# Homework 1 Solutions hw01.zip

## Solution Files

You can find the solutions in hw01.py.

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# Required Questions

### Q1: A Plus Abs B

Python's `operator` module defines binary functions for Python's intrinsic arithmetic operators. For example, calling `operator.add(2,3)` is equivalent to calling the expression `2 + 3`; both will return `5`.

Note that when the `operator` module is imported into the namespace, like at the top of `hw01.py`, you can just call `add(2,3)` instead of `operator.add(2,3)`.

Fill in the blanks in the following function for adding `a` to the absolute value of `b`, without calling `abs`. You may not modify any of the provided code other than the two blanks.

``````def a_plus_abs_b(a, b):
"""Return a+abs(b), but without calling abs.

>>> a_plus_abs_b(2, 3)
5
>>> a_plus_abs_b(2, -3)
5
>>> a_plus_abs_b(-1, 4)
3
>>> a_plus_abs_b(-1, -4)
3
"""
if b < 0:
f = sub    else:
f = add    return f(a, b)``````

Use Ok to test your code:

``python3 ok -q a_plus_abs_b``

Use Ok to run the local syntax checker (which checks that you didn't modify any of the provided code other than the two blanks):

``python3 ok -q a_plus_abs_b_syntax_check``

If `b` is positive, we add the numbers together. If `b` is negative, we subtract the numbers. Therefore, we choose the operator `add` or `sub` based on the sign of `b`.

### Q2: Two of Three

Write a function that takes three positive numbers as arguments and returns the sum of the squares of the two smallest numbers. Use only a single line for the body of the function.

``````def two_of_three(i, j, k):
"""Return m*m + n*n, where m and n are the two smallest members of the
positive numbers i, j, and k.

>>> two_of_three(1, 2, 3)
5
>>> two_of_three(5, 3, 1)
10
>>> two_of_three(10, 2, 8)
68
>>> two_of_three(5, 5, 5)
50
"""
return min(i*i+j*j, i*i+k*k, j*j+k*k)
# Alternate solution
def two_of_three_alternate(i, j, k):
return i**2 + j**2 + k**2 - max(i, j, k)**2``````

Hint: Consider using the `max` or `min` function:

``````>>> max(1, 2, 3)
3
>>> min(-1, -2, -3)
-3``````

Use Ok to test your code:

``python3 ok -q two_of_three``

Use Ok to run the local syntax checker (which checks that you used only a single line for the body of the function):

``python3 ok -q two_of_three_syntax_check``

We use the fact that if `x>y` and `y>0`, then `square(x)>square(y)`. So, we can take the `min` of the sum of squares of all pairs. The `min` function can take an arbitrary number of arguments.

Alternatively, we can do the sum of squares of all the numbers. Then we pick the largest value, and subtract the square of that.

### Q3: Largest Factor

Write a function that takes an integer `n` that is greater than 1 and returns the largest integer that is smaller than `n` and evenly divides `n`.

``````def largest_factor(n):
"""Return the largest factor of n that is smaller than n.

>>> largest_factor(15) # factors are 1, 3, 5
5
>>> largest_factor(80) # factors are 1, 2, 4, 5, 8, 10, 16, 20, 40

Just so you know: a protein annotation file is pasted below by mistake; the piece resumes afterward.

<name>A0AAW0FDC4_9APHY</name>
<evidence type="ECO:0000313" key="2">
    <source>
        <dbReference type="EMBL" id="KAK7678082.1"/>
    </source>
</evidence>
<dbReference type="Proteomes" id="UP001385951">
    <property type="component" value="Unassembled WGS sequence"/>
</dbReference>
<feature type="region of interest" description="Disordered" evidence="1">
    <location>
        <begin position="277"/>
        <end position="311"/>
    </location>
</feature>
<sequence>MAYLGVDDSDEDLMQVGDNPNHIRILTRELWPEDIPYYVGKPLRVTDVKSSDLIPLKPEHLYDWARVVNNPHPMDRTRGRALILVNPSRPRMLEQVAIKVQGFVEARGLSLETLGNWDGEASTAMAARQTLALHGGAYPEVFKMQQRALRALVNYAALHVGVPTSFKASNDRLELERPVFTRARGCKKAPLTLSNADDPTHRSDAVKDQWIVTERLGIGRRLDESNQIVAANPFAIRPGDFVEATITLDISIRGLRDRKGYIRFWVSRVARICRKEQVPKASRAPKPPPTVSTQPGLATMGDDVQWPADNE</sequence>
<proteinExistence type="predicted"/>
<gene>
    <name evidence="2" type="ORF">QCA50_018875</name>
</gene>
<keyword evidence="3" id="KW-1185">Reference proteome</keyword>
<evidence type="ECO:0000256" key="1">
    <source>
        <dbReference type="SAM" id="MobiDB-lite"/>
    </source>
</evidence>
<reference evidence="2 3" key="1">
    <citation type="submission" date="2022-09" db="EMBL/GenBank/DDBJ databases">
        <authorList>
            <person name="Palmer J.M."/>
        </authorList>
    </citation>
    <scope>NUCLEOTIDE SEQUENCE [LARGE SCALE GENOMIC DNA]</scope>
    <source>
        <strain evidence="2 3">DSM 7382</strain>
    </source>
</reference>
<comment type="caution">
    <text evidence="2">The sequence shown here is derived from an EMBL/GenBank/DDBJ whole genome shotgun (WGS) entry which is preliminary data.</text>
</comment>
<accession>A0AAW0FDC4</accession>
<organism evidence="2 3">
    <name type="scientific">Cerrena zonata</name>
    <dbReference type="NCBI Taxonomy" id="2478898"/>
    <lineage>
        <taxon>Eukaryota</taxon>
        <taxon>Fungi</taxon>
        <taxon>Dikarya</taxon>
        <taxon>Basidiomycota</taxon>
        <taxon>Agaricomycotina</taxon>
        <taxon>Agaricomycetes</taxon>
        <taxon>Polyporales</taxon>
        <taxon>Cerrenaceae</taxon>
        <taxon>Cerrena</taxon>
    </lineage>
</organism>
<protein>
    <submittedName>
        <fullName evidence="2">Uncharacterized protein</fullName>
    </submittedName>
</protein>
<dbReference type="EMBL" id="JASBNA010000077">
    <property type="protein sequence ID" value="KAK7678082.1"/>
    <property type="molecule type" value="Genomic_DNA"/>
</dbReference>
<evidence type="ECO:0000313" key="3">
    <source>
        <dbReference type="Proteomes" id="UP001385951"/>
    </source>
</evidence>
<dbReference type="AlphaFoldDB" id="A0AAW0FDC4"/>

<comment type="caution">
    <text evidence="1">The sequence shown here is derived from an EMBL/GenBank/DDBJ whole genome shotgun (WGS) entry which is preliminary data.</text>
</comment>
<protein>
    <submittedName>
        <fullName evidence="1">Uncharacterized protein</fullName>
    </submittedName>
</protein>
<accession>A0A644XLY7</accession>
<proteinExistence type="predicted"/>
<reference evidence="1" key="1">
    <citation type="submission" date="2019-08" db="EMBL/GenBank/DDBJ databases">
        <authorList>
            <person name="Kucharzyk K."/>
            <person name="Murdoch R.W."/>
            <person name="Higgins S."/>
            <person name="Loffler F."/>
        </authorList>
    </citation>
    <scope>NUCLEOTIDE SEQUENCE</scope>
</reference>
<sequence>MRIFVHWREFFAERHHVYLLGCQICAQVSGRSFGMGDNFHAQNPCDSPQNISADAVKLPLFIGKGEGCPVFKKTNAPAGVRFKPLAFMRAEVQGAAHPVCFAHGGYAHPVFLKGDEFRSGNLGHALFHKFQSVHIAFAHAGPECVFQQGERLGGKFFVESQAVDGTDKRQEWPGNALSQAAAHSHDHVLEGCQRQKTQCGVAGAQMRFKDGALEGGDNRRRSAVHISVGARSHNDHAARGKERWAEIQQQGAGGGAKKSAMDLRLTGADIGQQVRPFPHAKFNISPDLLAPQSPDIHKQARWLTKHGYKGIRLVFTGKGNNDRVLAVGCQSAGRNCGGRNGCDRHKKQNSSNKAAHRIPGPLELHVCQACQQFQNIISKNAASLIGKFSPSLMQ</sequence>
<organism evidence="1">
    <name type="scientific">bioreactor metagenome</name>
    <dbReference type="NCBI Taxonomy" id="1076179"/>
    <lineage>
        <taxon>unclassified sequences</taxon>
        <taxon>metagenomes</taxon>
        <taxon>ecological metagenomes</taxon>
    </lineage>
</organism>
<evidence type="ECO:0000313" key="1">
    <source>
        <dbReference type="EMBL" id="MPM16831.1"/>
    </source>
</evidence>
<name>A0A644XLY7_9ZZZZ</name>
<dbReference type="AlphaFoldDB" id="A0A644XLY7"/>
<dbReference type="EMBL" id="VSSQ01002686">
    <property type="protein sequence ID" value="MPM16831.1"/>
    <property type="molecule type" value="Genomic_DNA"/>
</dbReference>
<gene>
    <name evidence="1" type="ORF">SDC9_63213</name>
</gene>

40
>>> largest_factor(13) # factor is 1 since 13 is prime
1
"""
factor = n - 1
while factor > 0:
if n % factor == 0:
return factor
factor -= 1``````

Hint: To check if `b` evenly divides `a`, you can use the expression `a % b == 0`, which can be read as, "the remainder of dividing `a` by `b` is 0."

Use Ok to test your code:

``python3 ok -q largest_factor``

Iterating from `n-1` to 1, we return the first integer that evenly divides `n`. This is guaranteed to be the largest factor of `n`.

### Q4: Hailstone

Douglas Hofstadter's Pulitzer-prize-winning book, Gödel, Escher, Bach, poses the following mathematical puzzle.

1. Pick a positive integer `n` as the start.
2. If `n` is even, divide it by 2.
3. If `n` is odd, multiply it by 3 and add 1.
4. Continue this process until `n` is 1.

The number `n` will travel up and down but eventually end at 1 (at least for all numbers that have ever been tried -- nobody has ever proved that the sequence will terminate). Analogously, a hailstone travels up and down in the atmosphere before eventually landing on earth.

This sequence of values of `n` is often called a Hailstone sequence. Write a function that takes a single argument with formal parameter name `n`, prints out the hailstone sequence starting at `n`, and returns the number of steps in the sequence:

``````def hailstone(n):
"""Print the hailstone sequence starting at n and return its
length.

>>> a = hailstone(10)
10
5
16
8
4
2
1
>>> a
7
>>> b = hailstone(1)
1
>>> b
1
"""
length = 1
while n != 1:
print(n)
if n % 2 == 0:
n = n // 2      # Integer division prevents "1.0" output
else:
n = 3 * n + 1
length = length + 1
print(n)                # n is now 1
return length``````

Hailstone sequences can get quite long! Try 27. What's the longest you can find?

Note that if `n == 1` initially, then the sequence is one step long.
Hint: Recall the different outputs from using regular division `/` and floor division `//`

Use Ok to test your code:

``python3 ok -q hailstone``

Curious about hailstones or hailstone sequences? Take a look at these articles:

• In 2019, there was a major development in understanding how the hailstone conjecture works for most numbers!

We keep track of the current length of the hailstone sequence and the current value of the hailstone sequence. From there, we loop until we hit the end of the sequence, updating the length in each step.

Note: we need to do floor division `//` to remove decimals.

``python3 ok --score``